Scott Hanselman

Merry Christmas: Reunited

December 25, '03 Comments [3] Posted in Africa
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Merry Christmas folks.  After two and a half years apart my sister-in-law's husband, eight-year-old and three-year-old have finally joined us stateside.  Our little house has upped its number of occupants to 6.  They are in America to stay.  One day I'll tell you the story of their trip, but it included a bus breaking down 600 km away from Johannesburg on the way to meet their plane.  He hitchhiked with the two kids and 3 bags all the way to South Africa and made it to the plane in time.  After 26 total hours in a plane and 13 total layover hours (not to mention the 18 hour bus/hitchhiking experience) they are together at last.  It's truly the culmination of years of work on everyone's part.

Merry Christmas!

About Scott

Scott Hanselman is a former professor, former Chief Architect in finance, now speaker, consultant, father, diabetic, and Microsoft employee. He is a failed stand-up comic, a cornrower, and a book author.

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God Bless us, and our THIRD MONITOR

December 22, '03 Comments [6] Posted in Reviews
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Everyone knows I'm ALL ABOUT the multiple monitors.  You simply can't be as productive at 1024x768.  I've said it before as has John Lam.  I busted my butt getting two monitors setup and also have sung the praises of the ABSOLUTELY neccessary UltraMon utility for >1 monitors.

But today, yes today my friends, I've found a use for my new TabletPC when I'm not using it - drum roll:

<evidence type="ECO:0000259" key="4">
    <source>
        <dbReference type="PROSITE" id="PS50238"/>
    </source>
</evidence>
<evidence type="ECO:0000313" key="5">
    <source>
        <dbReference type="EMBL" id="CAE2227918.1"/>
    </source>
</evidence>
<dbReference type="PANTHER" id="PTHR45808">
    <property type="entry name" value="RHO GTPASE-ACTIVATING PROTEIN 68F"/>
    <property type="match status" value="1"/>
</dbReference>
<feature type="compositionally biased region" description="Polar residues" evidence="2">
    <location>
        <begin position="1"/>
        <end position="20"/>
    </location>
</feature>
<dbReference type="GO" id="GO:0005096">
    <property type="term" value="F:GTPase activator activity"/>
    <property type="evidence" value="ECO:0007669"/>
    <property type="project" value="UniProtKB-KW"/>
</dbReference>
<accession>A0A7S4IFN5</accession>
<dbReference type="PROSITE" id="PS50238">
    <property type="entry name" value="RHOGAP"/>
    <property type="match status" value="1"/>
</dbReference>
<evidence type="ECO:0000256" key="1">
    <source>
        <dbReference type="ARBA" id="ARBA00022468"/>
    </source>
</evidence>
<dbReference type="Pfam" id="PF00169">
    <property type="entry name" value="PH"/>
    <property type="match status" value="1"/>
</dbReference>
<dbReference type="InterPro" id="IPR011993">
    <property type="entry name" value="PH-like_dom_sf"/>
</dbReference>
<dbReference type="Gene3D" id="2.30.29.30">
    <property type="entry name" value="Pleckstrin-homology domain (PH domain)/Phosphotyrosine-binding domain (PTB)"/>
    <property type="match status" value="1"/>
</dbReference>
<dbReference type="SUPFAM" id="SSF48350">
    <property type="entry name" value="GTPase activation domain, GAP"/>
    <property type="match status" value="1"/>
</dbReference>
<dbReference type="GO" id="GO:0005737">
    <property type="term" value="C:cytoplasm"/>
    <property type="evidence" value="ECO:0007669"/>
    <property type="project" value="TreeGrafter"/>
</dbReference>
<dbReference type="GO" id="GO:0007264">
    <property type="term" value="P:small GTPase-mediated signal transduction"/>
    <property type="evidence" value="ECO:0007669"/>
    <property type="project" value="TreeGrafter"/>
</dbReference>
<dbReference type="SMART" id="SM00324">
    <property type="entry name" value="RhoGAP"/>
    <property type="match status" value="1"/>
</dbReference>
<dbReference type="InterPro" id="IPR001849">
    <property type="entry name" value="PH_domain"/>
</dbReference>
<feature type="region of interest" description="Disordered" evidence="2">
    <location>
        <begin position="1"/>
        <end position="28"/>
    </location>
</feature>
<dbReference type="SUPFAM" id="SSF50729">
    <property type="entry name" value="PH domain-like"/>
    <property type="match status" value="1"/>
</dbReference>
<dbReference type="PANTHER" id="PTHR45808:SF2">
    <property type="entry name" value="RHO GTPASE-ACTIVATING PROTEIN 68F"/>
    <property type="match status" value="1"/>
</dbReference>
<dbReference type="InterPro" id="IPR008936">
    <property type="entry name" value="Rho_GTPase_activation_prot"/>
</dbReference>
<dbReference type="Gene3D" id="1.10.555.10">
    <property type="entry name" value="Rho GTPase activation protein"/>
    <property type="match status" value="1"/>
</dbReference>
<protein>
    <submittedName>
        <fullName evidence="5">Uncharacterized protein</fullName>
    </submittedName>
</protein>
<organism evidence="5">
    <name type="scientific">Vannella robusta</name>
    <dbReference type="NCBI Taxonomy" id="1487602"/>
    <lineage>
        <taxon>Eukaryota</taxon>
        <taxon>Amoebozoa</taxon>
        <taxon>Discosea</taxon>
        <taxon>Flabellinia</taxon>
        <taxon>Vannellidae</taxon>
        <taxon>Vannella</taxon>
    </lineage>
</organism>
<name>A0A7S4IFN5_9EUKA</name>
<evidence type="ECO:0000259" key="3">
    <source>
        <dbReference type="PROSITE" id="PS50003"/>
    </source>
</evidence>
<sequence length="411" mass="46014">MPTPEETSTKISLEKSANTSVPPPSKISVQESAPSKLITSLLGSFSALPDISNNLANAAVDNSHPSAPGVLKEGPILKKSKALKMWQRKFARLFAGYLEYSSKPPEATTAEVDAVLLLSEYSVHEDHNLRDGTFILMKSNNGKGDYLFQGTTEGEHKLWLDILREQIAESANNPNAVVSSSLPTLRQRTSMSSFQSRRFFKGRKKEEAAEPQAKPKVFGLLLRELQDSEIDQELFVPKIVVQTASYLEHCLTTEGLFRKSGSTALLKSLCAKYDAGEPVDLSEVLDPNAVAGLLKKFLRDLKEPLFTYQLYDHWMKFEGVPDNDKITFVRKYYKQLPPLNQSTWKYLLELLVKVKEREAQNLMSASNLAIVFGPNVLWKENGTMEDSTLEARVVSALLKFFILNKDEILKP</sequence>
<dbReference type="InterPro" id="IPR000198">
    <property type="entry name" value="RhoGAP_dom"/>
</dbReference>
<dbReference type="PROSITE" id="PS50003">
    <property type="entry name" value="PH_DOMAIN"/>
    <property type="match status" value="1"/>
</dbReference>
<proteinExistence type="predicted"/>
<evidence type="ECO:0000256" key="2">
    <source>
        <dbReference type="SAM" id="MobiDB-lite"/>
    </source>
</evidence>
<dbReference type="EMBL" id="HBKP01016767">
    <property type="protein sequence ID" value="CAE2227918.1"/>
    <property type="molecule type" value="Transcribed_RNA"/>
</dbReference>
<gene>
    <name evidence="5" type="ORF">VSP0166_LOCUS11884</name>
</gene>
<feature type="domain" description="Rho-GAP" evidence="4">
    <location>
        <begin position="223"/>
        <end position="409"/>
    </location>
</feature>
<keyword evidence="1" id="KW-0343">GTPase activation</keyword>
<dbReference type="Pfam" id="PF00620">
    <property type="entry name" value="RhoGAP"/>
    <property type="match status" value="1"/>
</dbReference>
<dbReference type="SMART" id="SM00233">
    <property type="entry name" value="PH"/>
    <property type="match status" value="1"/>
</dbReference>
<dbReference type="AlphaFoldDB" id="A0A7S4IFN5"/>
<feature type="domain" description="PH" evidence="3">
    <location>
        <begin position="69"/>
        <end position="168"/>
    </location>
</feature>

As a THIRD monitor!!!  Using an application called MaxiVista you run a tiny Viewer on your extra machine (whether it's a Tablet, laptop or another box) and then a Server on the machine you'd like to give another monitor to.  They hook up automagically and before you try to nay say that this is like Remote Desktop or VNC, note this: It installs as a VIRTUAL DISPLAY ADAPTER.  That means it shows up in the Windows Display Properties.  That means you have total control over resolution, orientation and position and Windows never knows the difference.  Freaking brilliant.

I fired up UltraMon and added a monitor-specific Taskbar.  UltraMon also adds that nifty button you see on the left there.  The button sits next to minimize and maximize and lets you toss windows left and right to other monitors. 

MaxiVista is only $39.95 until Dec 31st.  Sold.  $40 is a CHEAP third monitor.  I may pick up a copy for work as well and put a few old laptops to work.

God bless us, everyone! :)

About Scott

Scott Hanselman is a former professor, former Chief Architect in finance, now speaker, consultant, father, diabetic, and Microsoft employee. He is a failed stand-up comic, a cornrower, and a book author.

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Shadows of future versions of Outlook?

December 20, '03 Comments [11] Posted in Programming | Tools